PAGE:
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Can the History of Instrumentation Tell us Anything About Scientific Practice?

  • Yorgos Goudaroulis
Part of the Boston Studies in the Philosophy of Science book series (BSPS, volume 151)

Abstract

“While philosophers and historians commonly speak of science in terms of theory and experiment, when they speak of the development of scientific knowledge, they speak in terms of theory alone.” A decade ago, this observation was generally true. The analysis of experimentation and instrumentation is a relatively new trend in the history and philosophy of science. The post-positivistic philosophy of science tended to focus on the theoretical aspects and created a framework unfriendly to the contributions of experiment, instrumentation, and measurement to scientific knowledge.1 Until very recently, both philosophers and historians of science paid very little attention to the “everyday activities” of scientists in the laboratory.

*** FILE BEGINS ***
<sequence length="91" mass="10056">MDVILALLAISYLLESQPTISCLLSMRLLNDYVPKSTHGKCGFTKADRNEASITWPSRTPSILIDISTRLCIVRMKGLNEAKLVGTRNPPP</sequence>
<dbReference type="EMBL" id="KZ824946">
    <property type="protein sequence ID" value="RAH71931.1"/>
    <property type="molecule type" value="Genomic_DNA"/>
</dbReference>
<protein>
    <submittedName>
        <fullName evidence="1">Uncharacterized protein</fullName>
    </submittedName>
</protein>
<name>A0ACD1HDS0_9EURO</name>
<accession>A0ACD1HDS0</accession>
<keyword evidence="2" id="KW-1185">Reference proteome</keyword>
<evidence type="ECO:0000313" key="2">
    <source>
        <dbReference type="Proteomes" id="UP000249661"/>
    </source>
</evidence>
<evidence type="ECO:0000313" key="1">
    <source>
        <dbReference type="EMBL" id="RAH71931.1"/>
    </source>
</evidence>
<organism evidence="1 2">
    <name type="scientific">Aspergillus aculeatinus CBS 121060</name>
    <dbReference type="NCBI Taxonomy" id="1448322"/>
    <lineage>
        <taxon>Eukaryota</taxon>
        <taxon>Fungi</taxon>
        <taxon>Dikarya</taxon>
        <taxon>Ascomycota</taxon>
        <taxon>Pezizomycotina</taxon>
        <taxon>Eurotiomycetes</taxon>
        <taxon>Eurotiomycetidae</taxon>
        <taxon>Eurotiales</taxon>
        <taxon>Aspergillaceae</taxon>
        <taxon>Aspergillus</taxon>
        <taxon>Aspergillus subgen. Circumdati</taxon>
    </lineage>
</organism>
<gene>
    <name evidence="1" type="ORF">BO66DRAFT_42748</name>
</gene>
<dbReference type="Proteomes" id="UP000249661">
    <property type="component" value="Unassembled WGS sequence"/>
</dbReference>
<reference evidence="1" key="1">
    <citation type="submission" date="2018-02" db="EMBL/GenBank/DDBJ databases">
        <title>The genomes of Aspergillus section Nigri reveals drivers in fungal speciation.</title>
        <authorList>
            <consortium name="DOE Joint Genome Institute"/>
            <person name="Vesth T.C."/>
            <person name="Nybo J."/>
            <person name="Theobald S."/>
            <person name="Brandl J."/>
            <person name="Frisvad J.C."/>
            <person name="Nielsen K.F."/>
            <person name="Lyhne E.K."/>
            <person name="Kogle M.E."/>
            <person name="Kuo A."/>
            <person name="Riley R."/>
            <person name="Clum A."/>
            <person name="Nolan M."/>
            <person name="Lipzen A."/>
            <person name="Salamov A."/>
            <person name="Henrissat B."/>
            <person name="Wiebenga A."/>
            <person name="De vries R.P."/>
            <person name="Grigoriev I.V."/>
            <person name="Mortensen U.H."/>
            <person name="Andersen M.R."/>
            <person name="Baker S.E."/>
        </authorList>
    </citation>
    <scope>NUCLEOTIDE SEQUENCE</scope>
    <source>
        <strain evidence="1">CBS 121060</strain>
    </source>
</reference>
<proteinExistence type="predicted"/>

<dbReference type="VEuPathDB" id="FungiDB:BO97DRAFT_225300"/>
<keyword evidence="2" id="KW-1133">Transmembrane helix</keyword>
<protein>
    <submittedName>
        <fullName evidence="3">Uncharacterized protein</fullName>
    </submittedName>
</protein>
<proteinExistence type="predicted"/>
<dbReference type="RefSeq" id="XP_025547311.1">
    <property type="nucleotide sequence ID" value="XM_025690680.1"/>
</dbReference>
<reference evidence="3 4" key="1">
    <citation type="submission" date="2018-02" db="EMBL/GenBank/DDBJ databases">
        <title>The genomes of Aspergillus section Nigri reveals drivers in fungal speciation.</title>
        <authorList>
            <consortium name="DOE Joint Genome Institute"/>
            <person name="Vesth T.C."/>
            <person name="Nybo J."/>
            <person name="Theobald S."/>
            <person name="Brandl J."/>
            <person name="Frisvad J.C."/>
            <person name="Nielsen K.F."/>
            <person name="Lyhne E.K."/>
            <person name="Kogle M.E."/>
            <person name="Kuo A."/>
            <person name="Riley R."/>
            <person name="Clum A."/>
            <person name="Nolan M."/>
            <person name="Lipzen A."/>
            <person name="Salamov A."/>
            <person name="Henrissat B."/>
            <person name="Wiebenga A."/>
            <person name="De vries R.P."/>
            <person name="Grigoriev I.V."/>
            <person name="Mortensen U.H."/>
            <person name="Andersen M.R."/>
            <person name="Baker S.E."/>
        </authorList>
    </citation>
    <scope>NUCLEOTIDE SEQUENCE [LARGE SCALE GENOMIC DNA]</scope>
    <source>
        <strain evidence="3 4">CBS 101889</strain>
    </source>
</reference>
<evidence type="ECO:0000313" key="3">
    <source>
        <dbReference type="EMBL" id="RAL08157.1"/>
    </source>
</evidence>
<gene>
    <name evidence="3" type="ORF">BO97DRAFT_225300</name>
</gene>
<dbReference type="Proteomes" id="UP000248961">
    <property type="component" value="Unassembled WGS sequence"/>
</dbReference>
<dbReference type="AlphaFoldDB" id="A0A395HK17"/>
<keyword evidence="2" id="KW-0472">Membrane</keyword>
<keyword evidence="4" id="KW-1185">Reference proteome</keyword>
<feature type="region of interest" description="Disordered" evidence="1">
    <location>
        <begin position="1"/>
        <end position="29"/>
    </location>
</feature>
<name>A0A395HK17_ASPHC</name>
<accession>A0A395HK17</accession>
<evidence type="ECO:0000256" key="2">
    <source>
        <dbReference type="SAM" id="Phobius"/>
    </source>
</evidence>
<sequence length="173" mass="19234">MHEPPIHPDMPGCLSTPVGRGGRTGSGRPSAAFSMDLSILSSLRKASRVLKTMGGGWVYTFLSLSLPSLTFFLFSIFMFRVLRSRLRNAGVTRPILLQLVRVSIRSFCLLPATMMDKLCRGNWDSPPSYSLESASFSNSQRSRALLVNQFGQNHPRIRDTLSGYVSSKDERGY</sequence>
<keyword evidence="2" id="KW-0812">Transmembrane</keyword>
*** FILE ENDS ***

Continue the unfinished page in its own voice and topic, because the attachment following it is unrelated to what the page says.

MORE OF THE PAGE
Keywords

Scientific Instrument Scientific Practice Vacuum Vessel Instrument Maker Scientific Belief 
These keywords were added by machine and not by the authors. This process is experimental and the keywords may be updated as the learning algorithm improves.

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Copyright information

© Springer Science+Business Media Dordrecht 1994

Authors and Affiliations

  • Yorgos Goudaroulis
    • 1
  1. 1.Aristotle University of ThessalonikiGreece

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